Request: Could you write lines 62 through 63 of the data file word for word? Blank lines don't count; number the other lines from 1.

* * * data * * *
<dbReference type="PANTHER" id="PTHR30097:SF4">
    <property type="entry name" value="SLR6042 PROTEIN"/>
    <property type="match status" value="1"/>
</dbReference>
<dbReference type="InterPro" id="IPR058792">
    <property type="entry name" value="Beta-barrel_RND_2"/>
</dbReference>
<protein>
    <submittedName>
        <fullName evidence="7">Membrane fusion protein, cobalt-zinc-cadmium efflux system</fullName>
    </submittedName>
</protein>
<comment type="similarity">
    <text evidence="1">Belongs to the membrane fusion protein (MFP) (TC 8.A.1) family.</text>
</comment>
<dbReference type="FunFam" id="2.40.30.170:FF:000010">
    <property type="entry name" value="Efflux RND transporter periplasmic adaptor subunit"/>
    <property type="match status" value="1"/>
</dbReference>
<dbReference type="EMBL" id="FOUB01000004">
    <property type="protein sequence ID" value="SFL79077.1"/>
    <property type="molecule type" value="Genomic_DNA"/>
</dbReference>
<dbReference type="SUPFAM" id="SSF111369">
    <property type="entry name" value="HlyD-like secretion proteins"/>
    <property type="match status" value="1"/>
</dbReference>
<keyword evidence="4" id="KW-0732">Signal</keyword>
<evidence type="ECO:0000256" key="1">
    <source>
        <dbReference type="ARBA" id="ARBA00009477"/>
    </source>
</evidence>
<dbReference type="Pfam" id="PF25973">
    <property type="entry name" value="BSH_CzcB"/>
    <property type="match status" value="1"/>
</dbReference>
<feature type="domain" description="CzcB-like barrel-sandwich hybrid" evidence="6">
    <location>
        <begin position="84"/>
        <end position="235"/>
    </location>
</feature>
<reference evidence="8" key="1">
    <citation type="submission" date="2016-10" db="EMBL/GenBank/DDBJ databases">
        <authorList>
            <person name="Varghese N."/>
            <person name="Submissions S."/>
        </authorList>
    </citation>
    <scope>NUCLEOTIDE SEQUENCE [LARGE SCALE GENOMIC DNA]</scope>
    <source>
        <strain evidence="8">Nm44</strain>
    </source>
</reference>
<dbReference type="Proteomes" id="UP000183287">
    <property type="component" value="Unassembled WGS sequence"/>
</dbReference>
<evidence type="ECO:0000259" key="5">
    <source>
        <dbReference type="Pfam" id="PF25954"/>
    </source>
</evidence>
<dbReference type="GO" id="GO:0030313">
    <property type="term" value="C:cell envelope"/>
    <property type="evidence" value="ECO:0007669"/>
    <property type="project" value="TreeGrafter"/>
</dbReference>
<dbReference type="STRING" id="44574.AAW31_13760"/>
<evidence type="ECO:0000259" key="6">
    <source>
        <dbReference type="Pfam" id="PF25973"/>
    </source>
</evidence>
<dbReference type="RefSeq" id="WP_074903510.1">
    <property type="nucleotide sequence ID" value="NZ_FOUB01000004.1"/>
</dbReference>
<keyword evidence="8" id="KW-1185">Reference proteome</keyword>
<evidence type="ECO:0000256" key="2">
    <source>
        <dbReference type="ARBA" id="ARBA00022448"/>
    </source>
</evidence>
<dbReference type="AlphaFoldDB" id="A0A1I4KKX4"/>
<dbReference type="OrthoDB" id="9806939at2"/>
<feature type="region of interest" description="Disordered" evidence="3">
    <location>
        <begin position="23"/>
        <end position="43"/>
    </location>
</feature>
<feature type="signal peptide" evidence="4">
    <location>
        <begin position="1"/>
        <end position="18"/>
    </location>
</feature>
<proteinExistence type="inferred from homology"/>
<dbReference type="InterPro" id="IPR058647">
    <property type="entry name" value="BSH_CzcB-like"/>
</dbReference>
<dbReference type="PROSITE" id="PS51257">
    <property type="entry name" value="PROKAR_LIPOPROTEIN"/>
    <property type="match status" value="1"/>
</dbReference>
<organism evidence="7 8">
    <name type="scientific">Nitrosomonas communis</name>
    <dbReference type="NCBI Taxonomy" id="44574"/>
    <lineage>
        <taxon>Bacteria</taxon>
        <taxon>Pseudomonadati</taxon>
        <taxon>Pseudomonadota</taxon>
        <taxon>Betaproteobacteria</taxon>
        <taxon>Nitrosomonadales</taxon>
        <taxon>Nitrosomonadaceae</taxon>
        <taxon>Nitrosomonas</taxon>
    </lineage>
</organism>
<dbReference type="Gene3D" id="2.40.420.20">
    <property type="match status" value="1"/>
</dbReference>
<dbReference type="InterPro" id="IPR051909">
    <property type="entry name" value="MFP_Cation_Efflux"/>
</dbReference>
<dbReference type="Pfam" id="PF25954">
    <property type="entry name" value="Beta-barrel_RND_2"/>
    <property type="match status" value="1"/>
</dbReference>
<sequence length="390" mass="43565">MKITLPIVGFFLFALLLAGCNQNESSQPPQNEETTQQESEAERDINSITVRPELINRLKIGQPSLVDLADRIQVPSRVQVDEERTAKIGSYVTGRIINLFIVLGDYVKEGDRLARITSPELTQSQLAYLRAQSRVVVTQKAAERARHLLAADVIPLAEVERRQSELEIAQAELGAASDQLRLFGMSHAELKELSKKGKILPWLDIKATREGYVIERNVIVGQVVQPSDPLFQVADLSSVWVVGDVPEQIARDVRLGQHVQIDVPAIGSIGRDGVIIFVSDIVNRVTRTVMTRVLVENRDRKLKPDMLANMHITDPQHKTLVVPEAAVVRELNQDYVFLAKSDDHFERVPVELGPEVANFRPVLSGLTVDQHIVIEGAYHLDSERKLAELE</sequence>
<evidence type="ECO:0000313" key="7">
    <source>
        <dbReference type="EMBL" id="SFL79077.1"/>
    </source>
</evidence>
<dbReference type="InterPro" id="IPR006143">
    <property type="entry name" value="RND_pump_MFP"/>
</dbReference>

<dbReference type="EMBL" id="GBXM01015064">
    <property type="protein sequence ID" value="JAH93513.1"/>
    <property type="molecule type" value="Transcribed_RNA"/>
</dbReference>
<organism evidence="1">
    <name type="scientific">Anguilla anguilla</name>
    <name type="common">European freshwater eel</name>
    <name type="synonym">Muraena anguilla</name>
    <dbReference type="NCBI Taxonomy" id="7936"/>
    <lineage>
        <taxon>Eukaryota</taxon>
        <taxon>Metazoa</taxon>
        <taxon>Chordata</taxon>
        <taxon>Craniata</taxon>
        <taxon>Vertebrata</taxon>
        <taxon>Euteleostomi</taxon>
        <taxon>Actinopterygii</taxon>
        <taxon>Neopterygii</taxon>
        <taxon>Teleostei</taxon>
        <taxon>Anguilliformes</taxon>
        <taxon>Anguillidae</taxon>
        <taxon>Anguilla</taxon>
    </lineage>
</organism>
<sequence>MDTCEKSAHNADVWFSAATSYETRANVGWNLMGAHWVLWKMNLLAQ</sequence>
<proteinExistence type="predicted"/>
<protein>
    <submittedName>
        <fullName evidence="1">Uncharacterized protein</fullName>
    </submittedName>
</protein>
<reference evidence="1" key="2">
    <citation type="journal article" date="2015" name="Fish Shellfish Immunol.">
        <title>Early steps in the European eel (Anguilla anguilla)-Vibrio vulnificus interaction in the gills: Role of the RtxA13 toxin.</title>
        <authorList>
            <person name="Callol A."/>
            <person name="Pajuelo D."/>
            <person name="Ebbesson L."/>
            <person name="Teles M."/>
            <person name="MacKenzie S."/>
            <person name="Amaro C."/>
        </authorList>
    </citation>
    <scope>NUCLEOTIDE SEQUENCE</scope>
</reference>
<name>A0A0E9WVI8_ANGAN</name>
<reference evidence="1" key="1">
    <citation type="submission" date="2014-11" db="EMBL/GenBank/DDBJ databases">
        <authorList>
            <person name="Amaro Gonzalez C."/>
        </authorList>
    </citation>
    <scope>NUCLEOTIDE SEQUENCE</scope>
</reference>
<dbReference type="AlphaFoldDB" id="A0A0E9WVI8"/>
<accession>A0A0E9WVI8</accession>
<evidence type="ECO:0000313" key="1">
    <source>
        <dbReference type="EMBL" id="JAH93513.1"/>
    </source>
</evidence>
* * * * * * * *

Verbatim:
    </source>
</evidence>